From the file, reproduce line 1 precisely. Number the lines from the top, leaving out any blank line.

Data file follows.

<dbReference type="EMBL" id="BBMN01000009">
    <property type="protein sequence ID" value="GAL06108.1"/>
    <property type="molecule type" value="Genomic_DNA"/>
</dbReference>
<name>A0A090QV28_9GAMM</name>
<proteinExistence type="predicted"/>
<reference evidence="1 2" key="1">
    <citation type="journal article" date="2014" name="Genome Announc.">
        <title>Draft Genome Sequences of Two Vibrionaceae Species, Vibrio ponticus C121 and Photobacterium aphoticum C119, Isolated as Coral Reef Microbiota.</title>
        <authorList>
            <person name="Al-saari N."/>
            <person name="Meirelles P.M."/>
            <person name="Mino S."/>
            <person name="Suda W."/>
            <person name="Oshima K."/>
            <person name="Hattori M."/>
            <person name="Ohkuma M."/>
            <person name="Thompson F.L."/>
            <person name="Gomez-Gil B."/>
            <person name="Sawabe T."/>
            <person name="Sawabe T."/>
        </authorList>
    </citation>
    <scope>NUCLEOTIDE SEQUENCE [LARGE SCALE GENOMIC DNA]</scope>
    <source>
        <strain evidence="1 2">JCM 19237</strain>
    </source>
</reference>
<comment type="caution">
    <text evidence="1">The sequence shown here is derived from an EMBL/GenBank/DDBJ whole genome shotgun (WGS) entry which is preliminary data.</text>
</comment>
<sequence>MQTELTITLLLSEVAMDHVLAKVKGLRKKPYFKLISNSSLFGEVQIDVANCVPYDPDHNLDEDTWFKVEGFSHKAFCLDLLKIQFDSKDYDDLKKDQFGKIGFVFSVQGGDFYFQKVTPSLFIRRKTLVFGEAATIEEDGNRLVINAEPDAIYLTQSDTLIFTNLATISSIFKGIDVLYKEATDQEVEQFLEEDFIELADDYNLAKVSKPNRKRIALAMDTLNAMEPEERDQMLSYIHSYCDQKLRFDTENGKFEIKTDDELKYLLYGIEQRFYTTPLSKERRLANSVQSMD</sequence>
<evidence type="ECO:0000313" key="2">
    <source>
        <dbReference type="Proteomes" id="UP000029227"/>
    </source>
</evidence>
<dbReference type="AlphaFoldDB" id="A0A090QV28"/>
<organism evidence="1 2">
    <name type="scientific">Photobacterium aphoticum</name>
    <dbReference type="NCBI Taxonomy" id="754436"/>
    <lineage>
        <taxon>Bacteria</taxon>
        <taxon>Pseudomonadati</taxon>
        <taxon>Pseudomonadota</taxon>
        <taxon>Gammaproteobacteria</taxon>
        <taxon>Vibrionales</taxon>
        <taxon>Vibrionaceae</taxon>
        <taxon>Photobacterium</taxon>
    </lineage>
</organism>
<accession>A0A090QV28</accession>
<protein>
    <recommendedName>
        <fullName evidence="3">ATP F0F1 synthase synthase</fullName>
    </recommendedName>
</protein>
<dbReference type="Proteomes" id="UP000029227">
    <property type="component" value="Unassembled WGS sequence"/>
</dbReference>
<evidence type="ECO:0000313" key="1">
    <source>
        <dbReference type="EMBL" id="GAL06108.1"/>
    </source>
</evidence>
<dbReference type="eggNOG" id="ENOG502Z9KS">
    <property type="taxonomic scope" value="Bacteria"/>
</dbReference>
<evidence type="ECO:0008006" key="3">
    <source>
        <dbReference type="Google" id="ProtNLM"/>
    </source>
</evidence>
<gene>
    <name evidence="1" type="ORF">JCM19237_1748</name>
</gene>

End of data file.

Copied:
<dbReference type="EMBL" id="BBMN01000009">